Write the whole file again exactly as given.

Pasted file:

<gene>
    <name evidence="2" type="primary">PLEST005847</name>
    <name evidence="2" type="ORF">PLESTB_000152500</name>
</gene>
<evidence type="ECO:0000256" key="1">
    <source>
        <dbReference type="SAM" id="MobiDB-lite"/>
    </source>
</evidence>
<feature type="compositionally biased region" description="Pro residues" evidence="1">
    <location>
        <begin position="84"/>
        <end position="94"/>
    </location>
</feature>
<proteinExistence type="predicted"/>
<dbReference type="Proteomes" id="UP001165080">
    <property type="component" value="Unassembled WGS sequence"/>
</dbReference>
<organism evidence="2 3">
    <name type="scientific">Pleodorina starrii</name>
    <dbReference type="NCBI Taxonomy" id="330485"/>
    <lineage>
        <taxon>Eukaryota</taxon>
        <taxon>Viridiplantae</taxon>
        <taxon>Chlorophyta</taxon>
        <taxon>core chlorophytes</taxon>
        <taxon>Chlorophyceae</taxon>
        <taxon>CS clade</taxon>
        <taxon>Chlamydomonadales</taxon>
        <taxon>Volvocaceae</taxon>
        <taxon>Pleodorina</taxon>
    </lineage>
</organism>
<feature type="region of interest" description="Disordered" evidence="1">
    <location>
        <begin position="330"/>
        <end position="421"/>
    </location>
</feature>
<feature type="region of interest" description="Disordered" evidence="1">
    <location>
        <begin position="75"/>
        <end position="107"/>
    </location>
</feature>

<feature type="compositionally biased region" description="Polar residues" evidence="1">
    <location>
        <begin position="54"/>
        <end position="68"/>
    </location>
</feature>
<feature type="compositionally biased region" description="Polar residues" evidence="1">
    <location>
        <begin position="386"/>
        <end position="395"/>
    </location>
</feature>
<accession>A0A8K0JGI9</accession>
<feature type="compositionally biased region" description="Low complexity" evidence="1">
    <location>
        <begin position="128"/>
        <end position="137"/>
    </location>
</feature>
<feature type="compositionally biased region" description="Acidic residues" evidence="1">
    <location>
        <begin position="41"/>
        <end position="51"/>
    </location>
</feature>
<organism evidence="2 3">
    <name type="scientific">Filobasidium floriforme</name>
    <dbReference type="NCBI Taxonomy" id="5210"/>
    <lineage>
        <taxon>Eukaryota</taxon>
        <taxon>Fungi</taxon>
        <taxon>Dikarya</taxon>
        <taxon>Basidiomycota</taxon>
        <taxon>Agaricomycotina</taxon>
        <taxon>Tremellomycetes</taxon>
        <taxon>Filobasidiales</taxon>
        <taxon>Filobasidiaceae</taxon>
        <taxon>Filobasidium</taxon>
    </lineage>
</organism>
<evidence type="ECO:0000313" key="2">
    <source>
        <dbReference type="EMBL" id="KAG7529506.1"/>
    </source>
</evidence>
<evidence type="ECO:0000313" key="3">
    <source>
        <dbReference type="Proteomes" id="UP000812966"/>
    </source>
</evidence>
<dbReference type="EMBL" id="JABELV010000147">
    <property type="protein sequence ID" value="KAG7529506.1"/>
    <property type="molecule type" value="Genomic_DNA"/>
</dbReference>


<gene>
    <name evidence="2" type="primary">PLEST005847</name>
    <name evidence="2" type="ORF">PLESTB_000152500</name>
</gene>
<evidence type="ECO:0000256" key="1">
    <source>
        <dbReference type="SAM" id="MobiDB-lite"/>
    </source>
</evidence>
<feature type="compositionally biased region" description="Pro residues" evidence="1">
    <location>
        <begin position="84"/>
        <end position="94"/>
    </location>
</feature>
<proteinExistence type="predicted"/>
<dbReference type="Proteomes" id="UP001165080">
    <property type="component" value="Unassembled WGS sequence"/>
</dbReference>
<organism evidence="2 3">
    <name type="scientific">Pleodorina starrii</name>
    <dbReference type="NCBI Taxonomy" id="330485"/>
    <lineage>
        <taxon>Eukaryota</taxon>
        <taxon>Viridiplantae</taxon>
        <taxon>Chlorophyta</taxon>
        <taxon>core chlorophytes</taxon>
        <taxon>Chlorophyceae</taxon>
        <taxon>CS clade</taxon>
        <taxon>Chlamydomonadales</taxon>
        <taxon>Volvocaceae</taxon>
        <taxon>Pleodorina</taxon>
    </lineage>
</organism>
<feature type="region of interest" description="Disordered" evidence="1">
    <location>
        <begin position="330"/>
        <end position="421"/>
    </location>
</feature>
<feature type="region of interest" description="Disordered" evidence="1">
    <location>
        <begin position="75"/>
        <end position="107"/>
    </location>
</feature>

<feature type="compositionally biased region" description="Polar residues" evidence="1">
    <location>
        <begin position="54"/>
        <end position="68"/>
    </location>
</feature>
<feature type="compositionally biased region" description="Polar residues" evidence="1">
    <location>
        <begin position="386"/>
        <end position="395"/>
    </location>
</feature>
<accession>A0A8K0JGI9</accession>
<feature type="compositionally biased region" description="Low complexity" evidence="1">
    <location>
        <begin position="128"/>
        <end position="137"/>
    </location>
</feature>
<feature type="compositionally biased region" description="Acidic residues" evidence="1">
    <location>
        <begin position="41"/>
        <end position="51"/>
    </location>
</feature>
<organism evidence="2 3">
    <name type="scientific">Filobasidium floriforme</name>
    <dbReference type="NCBI Taxonomy" id="5210"/>
    <lineage>
        <taxon>Eukaryota</taxon>
        <taxon>Fungi</taxon>
        <taxon>Dikarya</taxon>
        <taxon>Basidiomycota</taxon>
        <taxon>Agaricomycotina</taxon>
        <taxon>Tremellomycetes</taxon>
        <taxon>Filobasidiales</taxon>
        <taxon>Filobasidiaceae</taxon>
        <taxon>Filobasidium</taxon>
    </lineage>
</organism>
<evidence type="ECO:0000313" key="2">
    <source>
        <dbReference type="EMBL" id="KAG7529506.1"/>
    </source>
</evidence>
<evidence type="ECO:0000313" key="3">
    <source>
        <dbReference type="Proteomes" id="UP000812966"/>
    </source>
</evidence>
<dbReference type="EMBL" id="JABELV010000147">
    <property type="protein sequence ID" value="KAG7529506.1"/>
    <property type="molecule type" value="Genomic_DNA"/>
</dbReference>